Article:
This past weekend, my family sat down to watch Cloud Atlas, a 2012 movie starring Tom Hanks and Halle Berry. Some reviewers have disliked this film so much they’ve put it on their “Worst Ever Movie” list. Others, like Roger Ebert, loved it:
I think you will want to see this daring and visionary film, directed byLana Wachowski, Tom Tykwer and Andy Wachowski. Anywhere you go where movie people gather, it will be discussed. Deep theories will be proposed. Someone will say, “I don’t know what in the hell I saw.”
Yeah, that’s kind of how I felt afterwards! I still don’t know what I think about the movie except that I am still thinking about it! I must say, however, that this is a movie for adults and not for children. There’s violence and sex and profanity and everything else you would expect in an R-rated movie. Of course, these days, there is plenty of those things in PG-13 movies as well. In fact, researchers at the University of Pennsylvania wondered if there was much difference between the two ratings:
We hypothesized that violent characters engage in other risk behaviors equally often in films rated appropriate for children over 12 (PG-13) and Restricted (R)-rated films.
In a study published last week in Pediatrics, the authors found:
With very few exceptions, PG-13 and R-rated movies had the same levels of risk behaviors co-occurring with violent content both throughout films and within segments. On average, violent content accounted for almost 30% of films’ segments. Of the segments with violence, 40% featured violence co-occurring with another risk behavior. The mean number of segments containing violence with tobacco, alcohol, or sex did not vary by movie rating (G and PG, PG-13, or R).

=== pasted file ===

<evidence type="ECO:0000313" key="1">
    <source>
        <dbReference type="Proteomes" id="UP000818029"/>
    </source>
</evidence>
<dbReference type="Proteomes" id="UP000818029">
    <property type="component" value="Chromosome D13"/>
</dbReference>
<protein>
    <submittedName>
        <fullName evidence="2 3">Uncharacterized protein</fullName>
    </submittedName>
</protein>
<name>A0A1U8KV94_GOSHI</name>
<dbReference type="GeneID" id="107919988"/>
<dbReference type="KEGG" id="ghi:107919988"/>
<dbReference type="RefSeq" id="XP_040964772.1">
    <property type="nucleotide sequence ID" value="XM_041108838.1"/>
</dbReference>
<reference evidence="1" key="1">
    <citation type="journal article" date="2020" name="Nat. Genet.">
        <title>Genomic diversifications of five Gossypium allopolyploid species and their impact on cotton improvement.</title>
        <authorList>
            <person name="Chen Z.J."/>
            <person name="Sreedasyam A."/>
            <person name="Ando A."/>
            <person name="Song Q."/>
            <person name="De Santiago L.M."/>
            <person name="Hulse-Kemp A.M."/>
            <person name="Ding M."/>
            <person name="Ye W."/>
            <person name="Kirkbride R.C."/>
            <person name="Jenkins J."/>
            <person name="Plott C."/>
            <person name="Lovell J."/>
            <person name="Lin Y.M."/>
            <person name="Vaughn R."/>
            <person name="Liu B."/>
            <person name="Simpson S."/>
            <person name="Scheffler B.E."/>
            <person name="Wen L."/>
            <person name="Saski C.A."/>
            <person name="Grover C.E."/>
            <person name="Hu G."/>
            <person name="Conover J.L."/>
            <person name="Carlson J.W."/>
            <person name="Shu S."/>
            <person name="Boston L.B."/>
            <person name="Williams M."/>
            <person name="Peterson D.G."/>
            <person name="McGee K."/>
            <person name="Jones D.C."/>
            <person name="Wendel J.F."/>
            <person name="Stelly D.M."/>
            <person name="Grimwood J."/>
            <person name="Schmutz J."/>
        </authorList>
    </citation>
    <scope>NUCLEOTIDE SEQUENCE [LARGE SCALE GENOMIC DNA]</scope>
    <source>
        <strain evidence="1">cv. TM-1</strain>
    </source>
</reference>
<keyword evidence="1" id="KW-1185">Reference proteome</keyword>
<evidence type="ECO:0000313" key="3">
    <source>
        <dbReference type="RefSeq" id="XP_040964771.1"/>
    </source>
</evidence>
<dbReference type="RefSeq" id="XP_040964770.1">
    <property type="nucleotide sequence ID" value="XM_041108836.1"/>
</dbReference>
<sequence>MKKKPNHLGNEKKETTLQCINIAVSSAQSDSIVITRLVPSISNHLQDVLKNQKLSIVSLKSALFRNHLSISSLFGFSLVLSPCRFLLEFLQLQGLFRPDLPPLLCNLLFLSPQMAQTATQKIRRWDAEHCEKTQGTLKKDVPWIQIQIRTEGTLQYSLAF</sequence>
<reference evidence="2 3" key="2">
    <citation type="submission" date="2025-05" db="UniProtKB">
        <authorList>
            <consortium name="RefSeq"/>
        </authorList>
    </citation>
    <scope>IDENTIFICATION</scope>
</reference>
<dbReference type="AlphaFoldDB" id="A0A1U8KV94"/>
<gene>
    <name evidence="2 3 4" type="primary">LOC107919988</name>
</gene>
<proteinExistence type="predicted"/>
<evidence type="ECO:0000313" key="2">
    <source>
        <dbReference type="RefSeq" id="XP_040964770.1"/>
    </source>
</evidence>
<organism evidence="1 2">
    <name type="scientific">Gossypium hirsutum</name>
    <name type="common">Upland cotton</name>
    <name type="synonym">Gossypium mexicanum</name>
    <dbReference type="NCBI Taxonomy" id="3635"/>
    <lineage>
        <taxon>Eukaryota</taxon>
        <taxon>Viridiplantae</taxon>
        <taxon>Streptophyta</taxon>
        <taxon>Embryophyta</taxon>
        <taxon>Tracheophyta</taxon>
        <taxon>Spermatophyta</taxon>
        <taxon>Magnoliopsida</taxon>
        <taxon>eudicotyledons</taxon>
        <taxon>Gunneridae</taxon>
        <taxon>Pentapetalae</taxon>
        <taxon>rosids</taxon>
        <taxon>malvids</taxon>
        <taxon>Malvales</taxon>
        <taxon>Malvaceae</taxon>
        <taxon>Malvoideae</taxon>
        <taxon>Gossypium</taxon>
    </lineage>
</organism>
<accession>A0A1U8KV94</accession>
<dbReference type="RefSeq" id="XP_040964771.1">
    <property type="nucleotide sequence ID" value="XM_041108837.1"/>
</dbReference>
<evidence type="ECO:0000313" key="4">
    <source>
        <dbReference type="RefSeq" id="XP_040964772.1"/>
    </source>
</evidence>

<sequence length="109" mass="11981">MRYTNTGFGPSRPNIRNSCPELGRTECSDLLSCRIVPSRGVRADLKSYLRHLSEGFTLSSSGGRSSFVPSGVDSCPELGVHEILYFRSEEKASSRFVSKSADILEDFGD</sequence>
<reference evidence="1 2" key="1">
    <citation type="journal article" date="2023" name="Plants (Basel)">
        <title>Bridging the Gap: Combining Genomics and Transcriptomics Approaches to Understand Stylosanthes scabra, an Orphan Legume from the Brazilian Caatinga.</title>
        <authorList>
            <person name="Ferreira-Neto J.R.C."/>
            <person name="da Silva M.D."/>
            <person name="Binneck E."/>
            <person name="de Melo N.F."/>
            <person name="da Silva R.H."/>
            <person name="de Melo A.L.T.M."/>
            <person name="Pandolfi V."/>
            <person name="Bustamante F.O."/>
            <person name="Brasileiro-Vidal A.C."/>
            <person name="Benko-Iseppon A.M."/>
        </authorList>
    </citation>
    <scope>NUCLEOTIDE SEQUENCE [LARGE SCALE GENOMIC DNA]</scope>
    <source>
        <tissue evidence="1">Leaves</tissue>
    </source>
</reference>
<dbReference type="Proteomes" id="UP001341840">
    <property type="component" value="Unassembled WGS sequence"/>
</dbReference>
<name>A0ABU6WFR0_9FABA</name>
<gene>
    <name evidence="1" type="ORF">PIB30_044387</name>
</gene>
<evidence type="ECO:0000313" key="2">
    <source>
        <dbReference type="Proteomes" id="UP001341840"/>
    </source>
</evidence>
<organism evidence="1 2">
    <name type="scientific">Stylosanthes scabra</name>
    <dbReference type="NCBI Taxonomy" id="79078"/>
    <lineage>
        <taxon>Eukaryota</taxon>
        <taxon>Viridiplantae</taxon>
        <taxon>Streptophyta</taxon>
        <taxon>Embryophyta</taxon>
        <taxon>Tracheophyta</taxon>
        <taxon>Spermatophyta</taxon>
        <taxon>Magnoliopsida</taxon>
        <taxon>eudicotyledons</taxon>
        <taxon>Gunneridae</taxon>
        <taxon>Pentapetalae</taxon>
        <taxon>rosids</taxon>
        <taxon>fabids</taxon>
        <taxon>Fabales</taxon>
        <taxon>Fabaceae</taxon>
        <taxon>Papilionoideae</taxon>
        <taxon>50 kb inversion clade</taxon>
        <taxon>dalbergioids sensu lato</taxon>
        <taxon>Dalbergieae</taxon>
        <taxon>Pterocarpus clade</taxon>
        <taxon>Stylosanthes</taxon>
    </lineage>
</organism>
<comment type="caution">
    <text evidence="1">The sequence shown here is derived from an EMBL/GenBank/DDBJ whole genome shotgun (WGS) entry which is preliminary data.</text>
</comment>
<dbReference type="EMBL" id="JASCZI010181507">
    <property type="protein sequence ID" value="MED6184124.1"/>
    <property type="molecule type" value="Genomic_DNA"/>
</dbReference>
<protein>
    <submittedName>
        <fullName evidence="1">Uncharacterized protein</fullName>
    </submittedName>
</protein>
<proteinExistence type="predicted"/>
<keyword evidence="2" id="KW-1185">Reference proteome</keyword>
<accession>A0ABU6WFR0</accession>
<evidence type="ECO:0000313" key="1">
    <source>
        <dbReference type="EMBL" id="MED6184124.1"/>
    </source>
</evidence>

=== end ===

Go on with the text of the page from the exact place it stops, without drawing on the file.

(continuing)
The authors question the validity and reliability of the ratings system:
The similarity in levels of co-occurrence between PG-13 and R-rated movies is troubling, and yet it is consistent with research on the questionable effectiveness of the ratings system as a tool to shield youth from inappropriate content. The reliability and validity of the movie ratings system are problematic, and its usefulness for parents limited. Furthermore, “ratings creep,” the phenomenon of finding more explicit content in movies with lower ratings (ie, PG-13) over time, has been noted for sexual and violent content. Given that an R rating for movies is associated with less revenue and that violent content is related to movie sales, “it is not surprising that today many motion picture companies push the envelope at the PG-13 rating but edit content as needed to avoid the restricted rating.”
Ultimately, it is up to parents to decide which movies (and TV shows, internet sites, and music) are appropriate for their children and teenagers to consume. The ratings system for movies currently in place is not perfect, but it is a tool that parents should still use to help determine what content will leave a lasting impression — both good and bad — on their children, with violent content potentially having the ugliest impact of all.